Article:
The Government has revealed the music clubs, arts venues and orchestras in line for a share of £257million to help them survive the coronavirus crisis.
Liverpool’s famous Cavern Club, Bristol’s Old Vic theatre and the London Symphony Orchestra are among more than 1,300 arts venues and organisations to receive up to £1 million in funding.
The first list of recipients includes venues and organisations who applied for less than £1 million – with future releases of up to £3 million going to larger organisations.
It is part of the Government’s £1.6 billion Culture Recovery Fund, and will “protect these special places” which “form the soul of our nation”, said Culture Secretary Oliver Dowden.
The funding will help performances to restart, assist venues to plan for reopening, protect jobs and create freelance opportunities, the Department for Digital, Culture, Media and Sport. (DCMS) said.
According to the Department of Digital, Culture, Media and Sport (DCMS), those to benefit from the cash injection include the following:
- Finborough Theatre, London – £59,574. Founded in 1980 above a pub in Earl’s Court, it helped launch the careers of international stars like Rachel Weisz and Jack Thorne, who co-wrote Harry Potter And The Cursed Child.
- Halle Concerts Society, Manchester – £740,000 will support the organisation to livestream fortnightly concerts from the Bridgewater Hall in Manchester.
- Royal Liverpool Philharmonic – £748,000 will help the orchestra provide a short, socially-distanced programme, all of which will be recorded to stream online.
- London Symphony Orchestra – £846,000 to help begin a phased return to full-scale performance.
- Wigmore Hall, London – £1 million to sustain the future of this international centre for chamber music and song.
- Cavern Club, Liverpool – £525,000 will fund the recording of local musicians’ live performances, which will be streamed digitally to provide opportunities for local artists and technicians at the club which launched The Beatles.
- National Maritime Museum Cornwall, Falmouth – £485,000 to sustain the future of the museum which promotes Cornwall’s maritime heritage.
- Exeter Northcott Theatre, Exeter – £183,399.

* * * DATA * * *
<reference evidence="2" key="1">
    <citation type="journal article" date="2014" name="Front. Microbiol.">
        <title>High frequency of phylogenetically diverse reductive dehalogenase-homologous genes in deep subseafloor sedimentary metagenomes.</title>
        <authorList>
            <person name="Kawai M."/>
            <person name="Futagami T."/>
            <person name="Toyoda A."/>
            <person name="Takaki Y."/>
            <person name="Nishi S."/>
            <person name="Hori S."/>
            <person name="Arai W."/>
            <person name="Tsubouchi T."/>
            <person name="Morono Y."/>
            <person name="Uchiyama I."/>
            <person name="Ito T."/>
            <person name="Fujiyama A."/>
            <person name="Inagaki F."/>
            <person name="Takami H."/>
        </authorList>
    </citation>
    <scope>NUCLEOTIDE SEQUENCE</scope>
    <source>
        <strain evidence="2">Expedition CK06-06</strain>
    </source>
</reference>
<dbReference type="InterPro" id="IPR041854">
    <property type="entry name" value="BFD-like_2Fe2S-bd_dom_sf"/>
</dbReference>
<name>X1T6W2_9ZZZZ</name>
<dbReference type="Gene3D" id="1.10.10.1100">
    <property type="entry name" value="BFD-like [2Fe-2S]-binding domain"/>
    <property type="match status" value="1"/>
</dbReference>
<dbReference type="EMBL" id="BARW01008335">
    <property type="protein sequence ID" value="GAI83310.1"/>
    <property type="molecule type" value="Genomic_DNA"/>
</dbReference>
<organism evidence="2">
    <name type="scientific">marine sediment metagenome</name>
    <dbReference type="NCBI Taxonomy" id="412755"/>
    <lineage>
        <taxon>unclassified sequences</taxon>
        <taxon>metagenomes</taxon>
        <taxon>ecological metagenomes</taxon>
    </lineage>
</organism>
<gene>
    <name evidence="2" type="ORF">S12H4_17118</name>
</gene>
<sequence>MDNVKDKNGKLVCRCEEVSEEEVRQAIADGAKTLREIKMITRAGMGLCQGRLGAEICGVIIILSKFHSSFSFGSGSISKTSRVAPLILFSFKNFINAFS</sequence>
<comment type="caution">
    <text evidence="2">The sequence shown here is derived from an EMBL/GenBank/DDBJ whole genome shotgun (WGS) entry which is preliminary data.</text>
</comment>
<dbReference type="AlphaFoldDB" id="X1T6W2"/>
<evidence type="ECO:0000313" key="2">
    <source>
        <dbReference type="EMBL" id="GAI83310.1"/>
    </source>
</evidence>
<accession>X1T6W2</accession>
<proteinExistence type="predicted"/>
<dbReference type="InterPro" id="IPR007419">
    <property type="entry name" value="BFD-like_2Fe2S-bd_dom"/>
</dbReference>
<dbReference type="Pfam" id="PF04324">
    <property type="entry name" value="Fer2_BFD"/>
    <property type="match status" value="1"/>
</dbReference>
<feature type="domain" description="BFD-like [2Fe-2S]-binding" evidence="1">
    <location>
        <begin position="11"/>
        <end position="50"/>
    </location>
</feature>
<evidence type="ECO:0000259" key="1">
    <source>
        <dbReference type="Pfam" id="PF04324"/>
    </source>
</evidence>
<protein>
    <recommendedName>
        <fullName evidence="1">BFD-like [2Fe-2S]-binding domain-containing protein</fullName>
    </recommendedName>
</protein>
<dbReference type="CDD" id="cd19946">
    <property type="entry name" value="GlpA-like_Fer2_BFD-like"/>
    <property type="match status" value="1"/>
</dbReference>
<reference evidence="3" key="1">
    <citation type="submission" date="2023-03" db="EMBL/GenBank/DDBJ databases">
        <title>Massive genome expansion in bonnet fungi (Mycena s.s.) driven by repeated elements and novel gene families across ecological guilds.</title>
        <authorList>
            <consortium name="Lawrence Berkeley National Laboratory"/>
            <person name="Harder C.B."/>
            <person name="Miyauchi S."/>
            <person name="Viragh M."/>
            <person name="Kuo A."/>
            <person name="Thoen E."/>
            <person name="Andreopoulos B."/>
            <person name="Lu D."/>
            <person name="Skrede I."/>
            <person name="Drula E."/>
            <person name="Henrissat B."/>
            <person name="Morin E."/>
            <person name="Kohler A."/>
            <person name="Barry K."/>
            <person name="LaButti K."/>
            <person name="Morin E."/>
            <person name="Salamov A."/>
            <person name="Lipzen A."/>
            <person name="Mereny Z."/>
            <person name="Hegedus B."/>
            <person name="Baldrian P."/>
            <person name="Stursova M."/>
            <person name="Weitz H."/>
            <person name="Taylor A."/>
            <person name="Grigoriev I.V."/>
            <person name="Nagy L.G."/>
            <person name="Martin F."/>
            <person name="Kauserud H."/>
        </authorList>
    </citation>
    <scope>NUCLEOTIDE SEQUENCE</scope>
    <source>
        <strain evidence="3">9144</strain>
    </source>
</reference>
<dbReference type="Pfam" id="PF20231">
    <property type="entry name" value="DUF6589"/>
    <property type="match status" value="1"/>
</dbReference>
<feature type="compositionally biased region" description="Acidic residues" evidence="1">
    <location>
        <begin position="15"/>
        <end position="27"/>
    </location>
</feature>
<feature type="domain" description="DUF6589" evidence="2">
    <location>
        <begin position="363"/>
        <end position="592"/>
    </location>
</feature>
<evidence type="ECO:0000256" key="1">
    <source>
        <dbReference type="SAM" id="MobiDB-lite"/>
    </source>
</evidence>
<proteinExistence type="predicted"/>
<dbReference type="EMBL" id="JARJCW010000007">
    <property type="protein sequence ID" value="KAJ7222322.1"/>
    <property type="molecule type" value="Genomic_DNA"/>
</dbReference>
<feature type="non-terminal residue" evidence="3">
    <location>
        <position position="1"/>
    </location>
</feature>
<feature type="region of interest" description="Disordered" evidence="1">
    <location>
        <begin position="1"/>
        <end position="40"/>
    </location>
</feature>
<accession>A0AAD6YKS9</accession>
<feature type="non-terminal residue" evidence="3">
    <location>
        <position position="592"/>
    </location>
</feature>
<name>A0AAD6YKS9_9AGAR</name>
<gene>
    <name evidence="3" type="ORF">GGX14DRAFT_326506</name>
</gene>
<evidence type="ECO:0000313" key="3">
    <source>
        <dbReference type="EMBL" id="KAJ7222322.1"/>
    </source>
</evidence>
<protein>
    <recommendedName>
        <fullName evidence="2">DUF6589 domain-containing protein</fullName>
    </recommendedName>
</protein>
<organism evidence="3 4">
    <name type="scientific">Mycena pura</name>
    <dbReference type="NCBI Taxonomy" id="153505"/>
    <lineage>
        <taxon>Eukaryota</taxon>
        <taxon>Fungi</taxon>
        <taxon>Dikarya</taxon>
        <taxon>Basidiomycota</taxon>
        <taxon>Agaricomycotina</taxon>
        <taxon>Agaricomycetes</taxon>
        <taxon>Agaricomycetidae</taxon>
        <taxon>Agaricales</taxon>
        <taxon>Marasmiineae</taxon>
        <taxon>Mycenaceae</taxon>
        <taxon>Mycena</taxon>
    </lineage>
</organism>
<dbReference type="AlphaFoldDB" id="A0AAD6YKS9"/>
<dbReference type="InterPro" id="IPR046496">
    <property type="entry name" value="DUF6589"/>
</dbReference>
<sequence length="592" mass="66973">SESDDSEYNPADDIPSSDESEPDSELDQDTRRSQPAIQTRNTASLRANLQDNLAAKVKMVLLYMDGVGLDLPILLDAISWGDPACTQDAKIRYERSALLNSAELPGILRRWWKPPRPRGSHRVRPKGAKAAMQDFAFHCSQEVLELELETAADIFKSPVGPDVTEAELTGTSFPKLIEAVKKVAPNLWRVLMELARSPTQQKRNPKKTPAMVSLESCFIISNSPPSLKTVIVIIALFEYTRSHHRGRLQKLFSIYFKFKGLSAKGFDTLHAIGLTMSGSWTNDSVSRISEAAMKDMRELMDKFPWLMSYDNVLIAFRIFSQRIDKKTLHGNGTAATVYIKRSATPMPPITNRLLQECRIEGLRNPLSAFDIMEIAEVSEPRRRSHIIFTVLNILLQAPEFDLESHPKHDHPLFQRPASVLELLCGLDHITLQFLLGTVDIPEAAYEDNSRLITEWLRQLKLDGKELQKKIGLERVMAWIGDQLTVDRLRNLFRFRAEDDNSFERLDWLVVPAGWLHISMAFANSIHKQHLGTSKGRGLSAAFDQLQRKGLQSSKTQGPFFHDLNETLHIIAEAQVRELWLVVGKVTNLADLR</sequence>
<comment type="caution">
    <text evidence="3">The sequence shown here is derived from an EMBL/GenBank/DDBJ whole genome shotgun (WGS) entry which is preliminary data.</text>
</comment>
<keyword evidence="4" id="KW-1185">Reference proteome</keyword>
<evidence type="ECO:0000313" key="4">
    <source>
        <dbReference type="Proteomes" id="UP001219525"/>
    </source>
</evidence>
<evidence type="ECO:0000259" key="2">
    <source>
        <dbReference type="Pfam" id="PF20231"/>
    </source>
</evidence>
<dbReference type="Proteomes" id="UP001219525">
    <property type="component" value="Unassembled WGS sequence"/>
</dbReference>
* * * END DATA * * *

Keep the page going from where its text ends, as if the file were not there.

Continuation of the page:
- Beamish Living Museum of the North, Co Durham – £970,000 to support the business through the winter.
- Royal Academy of Dance, London – £606,366.
- Yorkshire Sculpture Park, Wakefield – £804,013.
- Hackney Empire, London – £585,064.
- Theatre by the Lake, Keswick, Lake District – £878,492 to support the theatre – one of the biggest employers in the area – to help cover losses as a result of coronavirus.
- Birmingham Royal Ballet – £500,000 to help off-set loss of earnings from performances and touring.
- Bristol Old Vic Theatre – £610,466 to help transform the business of the oldest continuous working theatre in the English language, where Daniel Day Lewis began his career.
- Young Vic, London – £961,455 to help it partially open between October and March, remotely operating its directors programme and its outreach activities with local communities.
- Storyhouse, Chester, Cheshire – £730,252 to help open the building safely and put performances on.
- Curve, Leicester – £950,000 to help with plans to reopen the theatre..
- Lighthouse, Poole – £987,964 to help this multi-artform venue and home to Bournemouth Symphony Orchestra remain sustainable with a phased programme of reopening.
- Wiltshire Creative (which runs Salisbury Playhouse, Salisbury Festival and Salisbury Arts Centre) – £446,968.
- Grimm & Co, Rotherham, Yorkshire – £86,000 to help the literacy charity survive in order to provide support for children with creativity and writing.
- Theatre Peckham, London – £150,000 to help deliver Covid-secure classes for its pipeline of young talent and provide support for freelance artists.
- The Brudenell, Leeds – £220,429 to host a free weekly event as well as stream events.